Here’s How Job Insecurity is Linked to a Higher Chance of Developing Diabetes

Here’s How Job Insecurity is Linked to a Higher Chance of Developing Diabetes

Says Edwin Torres,

“If you lose your job or have job insecurity, make sure you’re exercising.”

Who is Torres and why does this matter? He is a nurse practitioner completing his PhD on diabetes at Binghamton University in New York, and he is expressing his support for a new health study, to Reuters.com.

Most of us know that getting enough exercise is an integral part of staying healthy, but how about this: people who experience more job insecurity almost 20% more likely to develop diabetes.

The study for this comes out of the University of Bristol and University College London in the U.K.

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While researchers are aware that their work doesn’t prove being unemployed or in an unstable job position causes diabetes, lead author Jane Ferrie wishes that the study would encourage more work security and an increase in secure job contracts.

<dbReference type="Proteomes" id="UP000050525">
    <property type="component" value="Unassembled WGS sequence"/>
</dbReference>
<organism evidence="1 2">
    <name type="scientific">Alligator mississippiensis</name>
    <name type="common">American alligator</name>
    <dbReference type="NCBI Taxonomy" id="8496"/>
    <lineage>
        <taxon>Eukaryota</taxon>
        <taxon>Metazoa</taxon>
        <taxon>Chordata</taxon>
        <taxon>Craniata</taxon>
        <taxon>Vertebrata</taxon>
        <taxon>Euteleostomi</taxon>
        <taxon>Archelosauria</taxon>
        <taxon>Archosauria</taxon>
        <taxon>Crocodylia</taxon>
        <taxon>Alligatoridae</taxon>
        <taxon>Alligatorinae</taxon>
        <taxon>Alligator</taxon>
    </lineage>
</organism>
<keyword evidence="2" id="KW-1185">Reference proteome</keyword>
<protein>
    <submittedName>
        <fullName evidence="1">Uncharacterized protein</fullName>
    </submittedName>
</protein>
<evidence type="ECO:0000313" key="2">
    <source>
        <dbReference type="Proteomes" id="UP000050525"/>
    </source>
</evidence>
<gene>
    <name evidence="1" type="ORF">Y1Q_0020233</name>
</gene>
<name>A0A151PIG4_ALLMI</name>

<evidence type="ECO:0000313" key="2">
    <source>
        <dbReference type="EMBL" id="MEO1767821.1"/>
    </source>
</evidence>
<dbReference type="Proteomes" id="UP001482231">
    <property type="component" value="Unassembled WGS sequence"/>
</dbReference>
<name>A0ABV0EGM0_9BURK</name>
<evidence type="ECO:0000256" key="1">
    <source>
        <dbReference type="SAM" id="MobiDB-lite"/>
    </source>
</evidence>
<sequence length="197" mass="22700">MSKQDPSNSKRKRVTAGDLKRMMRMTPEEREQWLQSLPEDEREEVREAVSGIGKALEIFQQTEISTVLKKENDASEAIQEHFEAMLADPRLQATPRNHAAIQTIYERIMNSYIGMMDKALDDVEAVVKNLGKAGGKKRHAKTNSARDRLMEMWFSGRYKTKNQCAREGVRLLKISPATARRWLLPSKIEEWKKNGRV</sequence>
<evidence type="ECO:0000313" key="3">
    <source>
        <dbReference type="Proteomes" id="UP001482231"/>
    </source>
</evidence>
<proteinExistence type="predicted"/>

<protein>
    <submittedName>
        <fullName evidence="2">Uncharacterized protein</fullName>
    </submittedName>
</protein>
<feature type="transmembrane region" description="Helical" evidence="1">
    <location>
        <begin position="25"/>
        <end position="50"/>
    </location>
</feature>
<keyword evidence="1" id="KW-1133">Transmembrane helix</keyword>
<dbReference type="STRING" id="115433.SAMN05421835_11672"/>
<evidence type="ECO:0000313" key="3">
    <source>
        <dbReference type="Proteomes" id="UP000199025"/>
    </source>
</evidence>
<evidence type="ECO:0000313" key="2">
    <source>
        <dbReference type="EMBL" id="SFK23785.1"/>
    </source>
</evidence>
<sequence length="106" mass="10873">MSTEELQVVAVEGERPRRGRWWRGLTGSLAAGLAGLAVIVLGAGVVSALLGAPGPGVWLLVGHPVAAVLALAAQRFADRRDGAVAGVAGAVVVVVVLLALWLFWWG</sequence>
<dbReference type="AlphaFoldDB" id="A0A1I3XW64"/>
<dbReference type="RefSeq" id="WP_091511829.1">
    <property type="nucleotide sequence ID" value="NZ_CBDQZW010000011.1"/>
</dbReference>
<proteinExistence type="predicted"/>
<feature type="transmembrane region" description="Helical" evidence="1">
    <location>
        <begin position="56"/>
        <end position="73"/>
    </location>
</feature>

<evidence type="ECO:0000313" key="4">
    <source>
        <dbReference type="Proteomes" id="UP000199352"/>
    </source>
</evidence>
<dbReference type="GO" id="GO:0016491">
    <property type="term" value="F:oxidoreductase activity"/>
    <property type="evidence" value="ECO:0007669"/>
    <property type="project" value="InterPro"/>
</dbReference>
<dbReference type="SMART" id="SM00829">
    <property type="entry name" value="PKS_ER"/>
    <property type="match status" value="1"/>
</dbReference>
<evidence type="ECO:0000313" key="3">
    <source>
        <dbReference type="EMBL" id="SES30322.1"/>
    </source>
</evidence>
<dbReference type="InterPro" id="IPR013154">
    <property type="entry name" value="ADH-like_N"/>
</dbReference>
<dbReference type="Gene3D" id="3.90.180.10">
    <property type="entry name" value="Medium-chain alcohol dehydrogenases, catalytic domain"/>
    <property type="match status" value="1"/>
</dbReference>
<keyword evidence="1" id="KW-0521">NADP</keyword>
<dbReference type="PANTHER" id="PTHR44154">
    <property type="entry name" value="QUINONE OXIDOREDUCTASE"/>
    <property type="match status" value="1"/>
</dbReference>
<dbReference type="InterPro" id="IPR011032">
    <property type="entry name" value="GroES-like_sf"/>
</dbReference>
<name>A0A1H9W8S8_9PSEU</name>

Job insecurity has been linked in the past to other adverse health effects such as having a higher body mass index (BMI) and an increased risk of having a heart attack, but this is the first study to connect it with the body’s ability to process sugar.

Researchers say they aren’t sure exactly what causes the increase when looking at unstable employment but that when over eating and other unhealthy behaviors become emotional crutches in stressful times, negative results can occur.

The release of stress hormones in the body can also cause an increase in weight gain, which could lead to the onset of diabetes.

Feeling stressed and unsure what next month may bring? Look at tips from others and remember to take some time for your health.

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